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Re-trade

| Reviewed by John CarvalhoCheckmark
Published: September 18, 2015
Presented by Divestopedia

What Does Re-trade Mean?

A re-trade occurs when the buyer of a company reduces the amount of their original offer to a lesser amount. This usually happens after the initial steps of the sale transaction have been taken, and it will cost the seller heavily to back out of the transaction. In this case, the buyer is often taking advantage of the seller, because the seller may not have any other prospective buyers waiting in the wings.

If the seller decides to cancel the sale transaction, it will forfeit all of the time and money that was spent negotiating the deal. For this reason, the seller in many cases will reluctantly agree to the buyer’s reduced offer so as to avoid these losses. A re-trade can be seen as a form of power play on the part of the buyer, who may know that they are the only suitor for the company in question. If this is the case, then the buyer essentially has the freedom to try and low-ball the purchase price.

Re-trades can also happen for legitimate reasons rather than as a power play. During the due diligence process, the buyer may discover a flaw or shortcoming in the business being sold and thus lower its bid accordingly. Sellers therefore need to be prepared to answer any and all possible questions about the company so that there are no surprises later on. A seller that tries to conceal the defects in its company or property is usually asking for trouble in the form of a reduced sales price, if not a complete withdrawal of the offer.

Re-trade tactics can be at least partially avoided by drafting a letter of intent (LOI) that stipulates that the buyer will be fined a certain amount if they try to come back with a lower asking price. Sellers who can prove that their company is worth its price based on the income that it has provided stand a much lower chance of being re-traded.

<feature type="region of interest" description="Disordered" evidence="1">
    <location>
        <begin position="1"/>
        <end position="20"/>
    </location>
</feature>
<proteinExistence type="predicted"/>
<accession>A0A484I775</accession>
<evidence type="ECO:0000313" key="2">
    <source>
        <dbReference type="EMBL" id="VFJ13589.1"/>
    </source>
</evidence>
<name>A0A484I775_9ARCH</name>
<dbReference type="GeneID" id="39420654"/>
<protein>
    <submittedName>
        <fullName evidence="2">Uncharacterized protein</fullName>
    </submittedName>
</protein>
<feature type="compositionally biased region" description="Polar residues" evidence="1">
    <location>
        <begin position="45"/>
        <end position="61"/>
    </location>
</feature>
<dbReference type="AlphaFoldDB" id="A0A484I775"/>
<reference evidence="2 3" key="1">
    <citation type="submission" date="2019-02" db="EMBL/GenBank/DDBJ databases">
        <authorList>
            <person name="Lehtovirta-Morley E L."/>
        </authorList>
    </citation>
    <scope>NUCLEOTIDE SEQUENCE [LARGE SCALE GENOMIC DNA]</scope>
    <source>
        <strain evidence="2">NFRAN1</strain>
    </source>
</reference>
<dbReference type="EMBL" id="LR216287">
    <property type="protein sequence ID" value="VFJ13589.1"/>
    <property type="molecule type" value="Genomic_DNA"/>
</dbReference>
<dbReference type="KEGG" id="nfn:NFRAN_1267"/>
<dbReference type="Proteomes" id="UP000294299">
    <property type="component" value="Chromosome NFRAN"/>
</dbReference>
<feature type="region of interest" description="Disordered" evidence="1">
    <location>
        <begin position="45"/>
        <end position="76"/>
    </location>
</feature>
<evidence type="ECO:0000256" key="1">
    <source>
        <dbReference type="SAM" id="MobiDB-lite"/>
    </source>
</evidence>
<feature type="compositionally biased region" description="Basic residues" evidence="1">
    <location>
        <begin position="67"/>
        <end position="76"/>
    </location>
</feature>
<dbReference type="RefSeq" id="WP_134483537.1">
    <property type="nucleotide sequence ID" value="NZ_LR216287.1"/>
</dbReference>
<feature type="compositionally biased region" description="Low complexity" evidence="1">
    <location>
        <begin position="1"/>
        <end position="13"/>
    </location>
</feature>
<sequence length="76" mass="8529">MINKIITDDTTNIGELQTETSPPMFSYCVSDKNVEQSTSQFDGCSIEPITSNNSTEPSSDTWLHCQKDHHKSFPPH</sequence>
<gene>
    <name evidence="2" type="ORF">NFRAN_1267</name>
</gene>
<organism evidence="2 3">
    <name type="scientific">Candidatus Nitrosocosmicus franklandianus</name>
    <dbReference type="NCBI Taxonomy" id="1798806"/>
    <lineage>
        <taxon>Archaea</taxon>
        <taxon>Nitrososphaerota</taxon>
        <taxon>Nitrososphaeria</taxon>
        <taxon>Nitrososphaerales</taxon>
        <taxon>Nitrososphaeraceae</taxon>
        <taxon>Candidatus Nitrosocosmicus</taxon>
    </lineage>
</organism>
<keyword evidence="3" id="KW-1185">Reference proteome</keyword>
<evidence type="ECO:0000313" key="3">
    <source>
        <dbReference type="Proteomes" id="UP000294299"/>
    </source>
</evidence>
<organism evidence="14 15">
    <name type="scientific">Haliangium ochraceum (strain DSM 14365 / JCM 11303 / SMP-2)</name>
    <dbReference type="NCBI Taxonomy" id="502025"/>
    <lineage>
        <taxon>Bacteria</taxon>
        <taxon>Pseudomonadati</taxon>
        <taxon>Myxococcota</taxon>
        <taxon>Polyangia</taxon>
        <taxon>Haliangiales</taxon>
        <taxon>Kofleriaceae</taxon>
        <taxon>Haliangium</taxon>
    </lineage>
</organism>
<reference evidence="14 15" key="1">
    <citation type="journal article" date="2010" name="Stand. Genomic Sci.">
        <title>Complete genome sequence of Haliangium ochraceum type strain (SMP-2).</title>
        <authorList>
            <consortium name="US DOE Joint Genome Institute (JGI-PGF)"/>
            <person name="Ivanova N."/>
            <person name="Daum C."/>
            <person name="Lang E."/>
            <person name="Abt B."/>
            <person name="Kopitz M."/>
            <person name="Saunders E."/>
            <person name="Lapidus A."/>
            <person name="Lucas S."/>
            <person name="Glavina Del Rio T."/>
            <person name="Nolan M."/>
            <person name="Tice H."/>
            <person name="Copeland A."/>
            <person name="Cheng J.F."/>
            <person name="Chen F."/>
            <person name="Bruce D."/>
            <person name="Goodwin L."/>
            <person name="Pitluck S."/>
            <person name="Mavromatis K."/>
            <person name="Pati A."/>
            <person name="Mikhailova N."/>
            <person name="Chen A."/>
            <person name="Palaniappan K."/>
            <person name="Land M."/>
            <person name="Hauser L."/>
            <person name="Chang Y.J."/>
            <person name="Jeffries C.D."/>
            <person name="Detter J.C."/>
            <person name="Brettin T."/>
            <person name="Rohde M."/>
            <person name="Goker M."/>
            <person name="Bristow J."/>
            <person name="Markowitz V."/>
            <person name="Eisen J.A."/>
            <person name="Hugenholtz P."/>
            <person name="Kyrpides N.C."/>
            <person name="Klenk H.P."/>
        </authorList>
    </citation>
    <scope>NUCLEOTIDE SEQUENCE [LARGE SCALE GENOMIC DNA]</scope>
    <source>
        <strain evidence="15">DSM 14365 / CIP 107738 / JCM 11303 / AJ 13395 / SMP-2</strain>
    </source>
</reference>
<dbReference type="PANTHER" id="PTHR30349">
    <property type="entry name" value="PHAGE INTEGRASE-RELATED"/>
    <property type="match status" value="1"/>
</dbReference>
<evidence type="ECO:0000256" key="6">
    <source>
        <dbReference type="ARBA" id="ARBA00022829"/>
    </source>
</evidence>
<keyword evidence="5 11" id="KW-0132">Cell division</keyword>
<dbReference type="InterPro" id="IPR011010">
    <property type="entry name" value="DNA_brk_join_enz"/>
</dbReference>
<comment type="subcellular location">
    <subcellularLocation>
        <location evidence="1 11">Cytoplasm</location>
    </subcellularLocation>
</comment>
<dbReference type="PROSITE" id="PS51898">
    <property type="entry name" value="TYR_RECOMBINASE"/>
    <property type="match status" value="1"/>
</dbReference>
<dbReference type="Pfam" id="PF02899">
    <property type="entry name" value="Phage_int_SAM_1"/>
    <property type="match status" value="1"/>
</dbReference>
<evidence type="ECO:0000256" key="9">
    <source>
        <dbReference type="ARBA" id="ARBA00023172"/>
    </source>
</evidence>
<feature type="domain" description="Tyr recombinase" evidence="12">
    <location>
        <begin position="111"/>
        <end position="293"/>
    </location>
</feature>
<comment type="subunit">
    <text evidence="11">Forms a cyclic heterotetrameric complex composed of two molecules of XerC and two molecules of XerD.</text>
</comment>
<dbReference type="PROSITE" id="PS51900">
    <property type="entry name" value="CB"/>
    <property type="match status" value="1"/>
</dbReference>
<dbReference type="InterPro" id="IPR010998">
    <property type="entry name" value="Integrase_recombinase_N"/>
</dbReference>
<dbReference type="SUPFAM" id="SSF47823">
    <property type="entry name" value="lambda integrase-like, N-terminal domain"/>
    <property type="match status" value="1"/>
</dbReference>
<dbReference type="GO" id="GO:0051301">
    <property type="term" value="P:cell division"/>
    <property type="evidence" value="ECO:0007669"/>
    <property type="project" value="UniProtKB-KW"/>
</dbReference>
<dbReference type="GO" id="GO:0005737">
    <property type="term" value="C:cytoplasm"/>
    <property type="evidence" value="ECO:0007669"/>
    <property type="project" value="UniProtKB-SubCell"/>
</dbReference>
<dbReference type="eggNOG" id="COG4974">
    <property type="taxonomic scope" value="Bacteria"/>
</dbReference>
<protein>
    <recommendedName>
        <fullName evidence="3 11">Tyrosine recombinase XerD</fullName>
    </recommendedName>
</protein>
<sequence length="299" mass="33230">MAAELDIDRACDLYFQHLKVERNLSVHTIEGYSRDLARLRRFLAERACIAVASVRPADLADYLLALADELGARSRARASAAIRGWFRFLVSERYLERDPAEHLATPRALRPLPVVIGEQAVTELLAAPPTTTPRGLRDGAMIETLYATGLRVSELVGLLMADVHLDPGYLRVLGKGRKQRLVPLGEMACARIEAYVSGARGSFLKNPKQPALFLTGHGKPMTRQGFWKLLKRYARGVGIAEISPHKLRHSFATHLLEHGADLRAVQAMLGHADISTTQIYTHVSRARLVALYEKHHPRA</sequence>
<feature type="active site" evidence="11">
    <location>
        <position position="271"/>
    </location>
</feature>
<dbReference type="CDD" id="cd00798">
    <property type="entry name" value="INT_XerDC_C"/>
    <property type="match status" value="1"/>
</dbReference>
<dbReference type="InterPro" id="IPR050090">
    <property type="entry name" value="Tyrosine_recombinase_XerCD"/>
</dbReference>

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Divestopedia Explains Re-trade

A re-trade can be used by a buyer in a transaction where the buyer knows that they are in the driver’s seat. For example, if the seller is pressured to sell because they face substantial adverse tax consequences if it cannot sell the company within a given time frame. The seller may thus be forced to accept the lower price in this case in order to avoid further financial repercussions.

Of course, in some cases, the buyer can have a good reason to lower its initial bid when it finds material flaws in the company while it is performing its due diligence. If the buyer was to discover that the company it is bidding on has not generated as much income as the seller initially reported, then a re-trade would be a reasonable response.

But many buyers continue to use a re-trade as a method of saving money at the expense of the seller. Some sellers have adopted “no re-trade” clauses in their contracts in order to prevent this practice. And some buyers now advertise that they will not try to re-trade their deals in an effort to entice more sellers. Re-trades are not as common as they once were, but they still happen with some degree of regularity in the markets today.

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